(148209) 2000 CR105 is a trans-Neptunian object and the tenth-most-distant known object in the Solar System as of 2015. Considered a detached object,[9][10] it orbits the Sun in a highly eccentric orbit every 3,305 years at an average distance of 222 astronomical units (AU).[3]

(148209) 2000 CR105
2000 CR105 is seen as a smaller orbit center left in red with hypothetical Planet Nine in green
Discovered byMarc W. Buie
Discovery date6 February 2000
2000 CR105
Orbital characteristics[2][3]
Epoch 13 January 2016 (JD 2457400.5)
Uncertainty parameter 2
Observation arc5547 days (15.19 yr)
Earliest precovery date6 February 2000
Aphelion411.62 AU (61.577 Tm) (Q)
Perihelion44.286 AU (6.6251 Tm) (q)
227.95 AU (34.101 Tm) (a)
Eccentricity0.80572 (e)
  • 3441.69 yr (1257076 d)
  • 3305 yr (barycentric)[4]
1.63 km/s
5.28267° (M)
0° 0m 1.031s / day (n)
Inclination22.71773° (i)
128.24627° (Ω)
317.219° (ω)
Physical characteristics
0.04 (expected)[5]
Temperature~ 19 K

Description edit

Mike Brown's website lists it as a possible dwarf planet with a diameter of 328 kilometres (204 mi) based on an assumed albedo of 0.04 .[5] The albedo is expected to be low because the object has a blue (neutral) color.[5] However, if the albedo is higher, the object could easily be half that size.

(148209) 2000 CR105 and Sedna differ from scattered-disc objects in that they are not within the gravitational influence of the planet Neptune even at their perihelion distances (closest approaches to the Sun). It is something of a mystery as to how these objects came to be in their current, far-flung orbits. Several hypotheses have been put forward:

  • They were pulled from their original positions by a passing star.[11][12]
  • They were pulled from their original positions by a very distant, and as-yet-undiscovered (albeit unlikely), giant planet.[13]
  • They were pulled from their original positions by an undiscovered companion star orbiting the Sun such as Nemesis.[13]
  • They were captured from another planetary system during a close encounter early in the Sun's history.[11] According to Kenyon and Bromley, there is a 15% probability that a star like the Sun had an early close encounter and a 1% probability that outer planetary exchanges would have happened. (148209) 2000 CR105 is estimated to be 2–3 times more likely to be a captured planetary object than Sedna.[11]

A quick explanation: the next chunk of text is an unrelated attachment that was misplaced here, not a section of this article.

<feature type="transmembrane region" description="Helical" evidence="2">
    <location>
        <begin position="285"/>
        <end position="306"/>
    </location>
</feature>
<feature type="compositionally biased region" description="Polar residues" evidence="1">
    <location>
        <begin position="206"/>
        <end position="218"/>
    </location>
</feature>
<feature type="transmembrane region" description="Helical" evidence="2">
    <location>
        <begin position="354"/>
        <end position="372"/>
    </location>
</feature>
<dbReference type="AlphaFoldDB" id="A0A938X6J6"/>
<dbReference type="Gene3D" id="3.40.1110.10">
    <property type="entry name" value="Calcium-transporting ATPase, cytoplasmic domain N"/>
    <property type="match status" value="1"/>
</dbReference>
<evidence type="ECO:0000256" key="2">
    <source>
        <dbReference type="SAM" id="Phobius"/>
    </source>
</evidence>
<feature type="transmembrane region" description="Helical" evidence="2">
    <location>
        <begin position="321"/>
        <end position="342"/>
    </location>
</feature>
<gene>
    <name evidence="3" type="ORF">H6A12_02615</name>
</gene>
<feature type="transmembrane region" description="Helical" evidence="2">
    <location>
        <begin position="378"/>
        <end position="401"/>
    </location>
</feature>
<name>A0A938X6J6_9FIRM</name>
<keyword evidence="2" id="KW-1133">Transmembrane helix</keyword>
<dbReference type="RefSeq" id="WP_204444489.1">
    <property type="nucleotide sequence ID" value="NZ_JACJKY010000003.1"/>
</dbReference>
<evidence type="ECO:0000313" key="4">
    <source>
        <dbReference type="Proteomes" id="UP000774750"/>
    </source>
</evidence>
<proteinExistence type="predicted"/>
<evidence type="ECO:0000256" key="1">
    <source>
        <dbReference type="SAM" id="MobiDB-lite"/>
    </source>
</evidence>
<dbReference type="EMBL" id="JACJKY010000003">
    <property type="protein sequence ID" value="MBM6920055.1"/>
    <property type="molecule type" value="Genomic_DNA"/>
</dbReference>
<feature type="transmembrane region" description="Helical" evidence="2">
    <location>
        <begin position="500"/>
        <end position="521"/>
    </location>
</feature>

(148209) 2000 CR105 is the first object discovered in the Solar System to have a semi-major axis exceeding 150 AU, a perihelion beyond Neptune, and an argument of perihelion of 340°±55°.[14] It is one of eleven objects known with a semi-major axis greater than 100 AU and perihelion beyond 42 AU.[15] It may be influenced by Planet Nine.[16]

See also edit

References edit

  1. ^ "List of numbered minor planets". Center for Astronomy. Harvard University.
  2. ^ a b Marc W. Buie (21 December 2006). "Orbit Fit and Astrometric record for 148209". SwRI (Space Science Department). Retrieved 18 July 2008.
  3. ^ a b c "JPL Small-Body Database Browser: 148209 (2000 CR105)". Retrieved 11 April 2016.
  4. ^ "Barycentric Osculating Orbital Elements for 2000 CR105". Retrieved 25 January 2016. (Ephemeris Type:Elements and Center:@0)
  5. ^ a b c d e Brown, Michael E. "How many dwarf planets are there in the outer solar system? (updates daily)". California Institute of Technology. Archived from the original on 18 October 2011. Retrieved 16 February 2014.
  6. ^ "List of known trans-Neptunian objects". Johnston's Archive. Retrieved 5 April 2014.
  7. ^ a b Hainaut, O.R.; Boehnhardt, H.; Protopapa, S. (October 2012). "Colours of minor bodies in the outer solar system. II. A statistical analysis revisited". Astronomy and Astrophysics. 546: 20. arXiv:1209.1896. Bibcode:2012A&A...546A.115H. doi:10.1051/0004-6361/201219566. S2CID 54776793. Retrieved 26 September 2019.
  8. ^ "AstDys (148209) 2000CR105 Ephemerides". Department of Mathematics, University of Pisa, Italy. Archived from the original on 26 May 2011. Retrieved 16 March 2009.
  9. ^ Jewitt, David; Morbidelli, Alessandro; Rauer, Heike (2007). Trans-Neptunian Objects and Comets. Swiss Society for Astrophysics and Astronomy. Saas-Fee Advanced Course. Vol. 35. Berlin: Springer. p. 86. ISBN 978-3-540-71957-1.
  10. ^ Lykawka, Patryk Sofia; Mukai, Tadashi (July 2007). "Dynamical classification of trans-Neptunian objects: Probing their origin, evolution, and interrelation". Icarus. 189 (1): 213–232. Bibcode:2007Icar..189..213L. doi:10.1016/j.icarus.2007.01.001.
  11. ^ a b c Kenyon, Scott J.; Bromley, Benjamin C. (2004). "Stellar encounters as the origin of distant Solar System objects in highly eccentric orbits". Nature. 432 (7017): 598–602. arXiv:astro-ph/0412030. Bibcode:2004Natur.432..598K. doi:10.1038/nature03136. PMID 15577903. S2CID 4427211.
  12. ^ Morbidelli, Alessandro; Levison, Harold F. (2004). "Scenarios for the Origin of the Orbits of the Trans-Neptunian Objects 2000 CR105 and 2003 VB12 (Sedna)". The Astronomical Journal. 128 (5): 2564–2576. arXiv:astro-ph/0403358. Bibcode:2004AJ....128.2564M. doi:10.1086/424617. S2CID 119486916.
  13. ^ a b Matese, John J.; Whitmire, Daniel P.; Lissauer, Jack J. (2005). "A wide-binary solar companion as a possible origin of Sedna-like objects". Earth, Moon, and Planets. 97: 459.
  14. ^ "JPL small-body database search engine: a > 150 (AU) and q > 30 (AU)". JPL Solar System Dynamics. Retrieved 9 April 2014.
  15. ^ "MPC list of a > 100 and q > 42". IAU Minor Planet Center. Retrieved 24 July 2017.
  16. ^ Brown, Mike (12 February 2016). "Why I believe in Planet Nine". FindPlanetNine.com.

External links edit